Diébédo Francis Kéré's career began when he built a school for the village he grew up in



In this exclusive movie produced by Dezeen, Serpentine Pavilion architect Diébédo Francis Kéré reveals how building a school for his home village in Burkina Faso was the starting point for his career.

Kéré was born in a village named Gando, a village on the east side of the African country. While studying to become an architect in Germany, back in 2001, he embarked on a building project for the place where he grew up.

“In my culture everyone has to put his path to push the community forward, so I started to build a school,” he explains in the film.

Kéré was the first son of the head of the village, who allowed him to attend school as a child – although this was very rare. By building Gando Primary School, Kéré made it possible for any child in the village to receive an education.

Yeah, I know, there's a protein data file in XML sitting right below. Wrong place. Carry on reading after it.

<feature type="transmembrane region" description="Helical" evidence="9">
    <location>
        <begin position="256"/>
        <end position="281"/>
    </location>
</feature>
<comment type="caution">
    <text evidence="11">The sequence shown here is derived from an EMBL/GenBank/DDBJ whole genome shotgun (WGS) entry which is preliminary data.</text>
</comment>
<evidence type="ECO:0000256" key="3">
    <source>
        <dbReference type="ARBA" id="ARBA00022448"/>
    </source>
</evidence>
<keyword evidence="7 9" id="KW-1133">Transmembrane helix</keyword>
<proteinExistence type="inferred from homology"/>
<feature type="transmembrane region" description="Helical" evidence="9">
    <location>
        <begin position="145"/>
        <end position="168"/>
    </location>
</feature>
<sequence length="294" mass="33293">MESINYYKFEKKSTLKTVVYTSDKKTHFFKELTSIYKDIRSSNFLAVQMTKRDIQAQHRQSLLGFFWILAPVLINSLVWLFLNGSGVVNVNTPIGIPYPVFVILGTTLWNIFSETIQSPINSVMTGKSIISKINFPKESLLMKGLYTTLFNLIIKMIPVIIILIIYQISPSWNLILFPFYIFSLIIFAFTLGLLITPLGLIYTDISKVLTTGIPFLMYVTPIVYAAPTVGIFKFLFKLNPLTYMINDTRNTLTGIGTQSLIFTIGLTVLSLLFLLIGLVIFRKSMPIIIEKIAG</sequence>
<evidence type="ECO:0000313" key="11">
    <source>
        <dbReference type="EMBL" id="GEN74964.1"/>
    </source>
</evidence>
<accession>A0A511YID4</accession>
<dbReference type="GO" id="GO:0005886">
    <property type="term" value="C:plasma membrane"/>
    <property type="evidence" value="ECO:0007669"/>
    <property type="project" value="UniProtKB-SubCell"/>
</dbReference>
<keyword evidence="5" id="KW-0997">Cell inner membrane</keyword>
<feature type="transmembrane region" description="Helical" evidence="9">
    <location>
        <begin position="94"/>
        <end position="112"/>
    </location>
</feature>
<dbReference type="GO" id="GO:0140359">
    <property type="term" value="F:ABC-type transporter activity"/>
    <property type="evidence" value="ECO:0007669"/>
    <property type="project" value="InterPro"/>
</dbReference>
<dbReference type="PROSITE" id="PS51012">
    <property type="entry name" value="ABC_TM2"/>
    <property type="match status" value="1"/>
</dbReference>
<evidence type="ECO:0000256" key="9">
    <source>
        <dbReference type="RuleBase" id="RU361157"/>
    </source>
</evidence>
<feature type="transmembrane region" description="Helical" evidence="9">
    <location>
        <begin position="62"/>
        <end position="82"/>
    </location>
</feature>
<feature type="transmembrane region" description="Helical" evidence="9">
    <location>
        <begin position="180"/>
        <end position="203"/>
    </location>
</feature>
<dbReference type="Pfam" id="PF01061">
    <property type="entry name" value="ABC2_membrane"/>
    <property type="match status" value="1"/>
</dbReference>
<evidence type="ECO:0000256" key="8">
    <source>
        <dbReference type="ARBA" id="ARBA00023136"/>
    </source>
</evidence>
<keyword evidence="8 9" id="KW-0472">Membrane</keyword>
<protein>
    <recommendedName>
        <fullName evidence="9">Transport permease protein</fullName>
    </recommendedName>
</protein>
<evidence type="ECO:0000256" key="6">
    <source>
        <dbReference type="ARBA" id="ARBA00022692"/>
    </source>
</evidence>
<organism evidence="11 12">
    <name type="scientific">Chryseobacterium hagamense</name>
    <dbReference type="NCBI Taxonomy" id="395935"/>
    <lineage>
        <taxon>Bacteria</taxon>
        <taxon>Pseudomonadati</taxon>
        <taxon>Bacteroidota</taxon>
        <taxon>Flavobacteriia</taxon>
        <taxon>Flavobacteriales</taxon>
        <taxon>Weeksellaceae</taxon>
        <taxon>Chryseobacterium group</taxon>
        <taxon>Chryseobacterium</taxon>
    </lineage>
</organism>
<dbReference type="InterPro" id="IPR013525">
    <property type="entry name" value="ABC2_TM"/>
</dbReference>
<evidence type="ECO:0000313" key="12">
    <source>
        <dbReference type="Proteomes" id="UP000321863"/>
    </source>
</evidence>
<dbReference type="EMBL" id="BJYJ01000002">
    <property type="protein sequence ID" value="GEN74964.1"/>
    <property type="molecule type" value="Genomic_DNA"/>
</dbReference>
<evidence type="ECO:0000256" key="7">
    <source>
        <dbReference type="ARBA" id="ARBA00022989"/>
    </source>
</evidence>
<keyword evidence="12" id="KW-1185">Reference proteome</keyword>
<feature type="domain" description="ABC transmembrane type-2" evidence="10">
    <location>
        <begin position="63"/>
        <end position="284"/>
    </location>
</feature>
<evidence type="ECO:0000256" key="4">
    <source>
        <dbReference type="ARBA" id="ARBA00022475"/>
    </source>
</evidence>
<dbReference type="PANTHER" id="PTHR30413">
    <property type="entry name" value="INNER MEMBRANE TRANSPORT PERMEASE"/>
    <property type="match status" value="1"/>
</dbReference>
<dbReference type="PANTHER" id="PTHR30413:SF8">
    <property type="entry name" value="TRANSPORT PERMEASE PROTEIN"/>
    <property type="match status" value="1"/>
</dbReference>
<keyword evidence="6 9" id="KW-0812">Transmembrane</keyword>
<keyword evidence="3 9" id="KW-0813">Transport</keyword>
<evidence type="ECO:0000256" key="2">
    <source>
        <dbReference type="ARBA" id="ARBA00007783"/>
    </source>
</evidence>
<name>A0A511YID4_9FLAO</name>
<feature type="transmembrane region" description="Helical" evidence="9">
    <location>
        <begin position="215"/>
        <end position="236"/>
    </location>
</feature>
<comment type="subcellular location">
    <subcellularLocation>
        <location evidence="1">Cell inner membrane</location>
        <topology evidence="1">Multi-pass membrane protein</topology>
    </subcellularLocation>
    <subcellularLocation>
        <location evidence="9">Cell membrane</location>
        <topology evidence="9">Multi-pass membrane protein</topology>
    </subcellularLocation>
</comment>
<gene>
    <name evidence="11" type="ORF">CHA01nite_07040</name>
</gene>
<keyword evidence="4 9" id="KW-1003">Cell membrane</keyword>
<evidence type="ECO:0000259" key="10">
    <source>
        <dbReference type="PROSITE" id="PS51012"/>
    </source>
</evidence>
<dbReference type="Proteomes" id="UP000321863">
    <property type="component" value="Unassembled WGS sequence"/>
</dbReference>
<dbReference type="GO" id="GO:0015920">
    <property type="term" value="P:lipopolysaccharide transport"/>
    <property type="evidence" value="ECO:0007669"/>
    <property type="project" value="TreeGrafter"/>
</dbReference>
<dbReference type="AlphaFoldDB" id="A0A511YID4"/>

It was his first ever architecture project, and set a precedent for a style of architecture that combines traditional building techniques with modern engineering methods.

Read more on Dezeen: https://www.dezeen.com/?p=1140933

WATCH NEXT: New Burkina Faso parliament building “responds to needs of the people” says Diébédo Francis Kéré – https://youtu.be/Rws9rTaIG90

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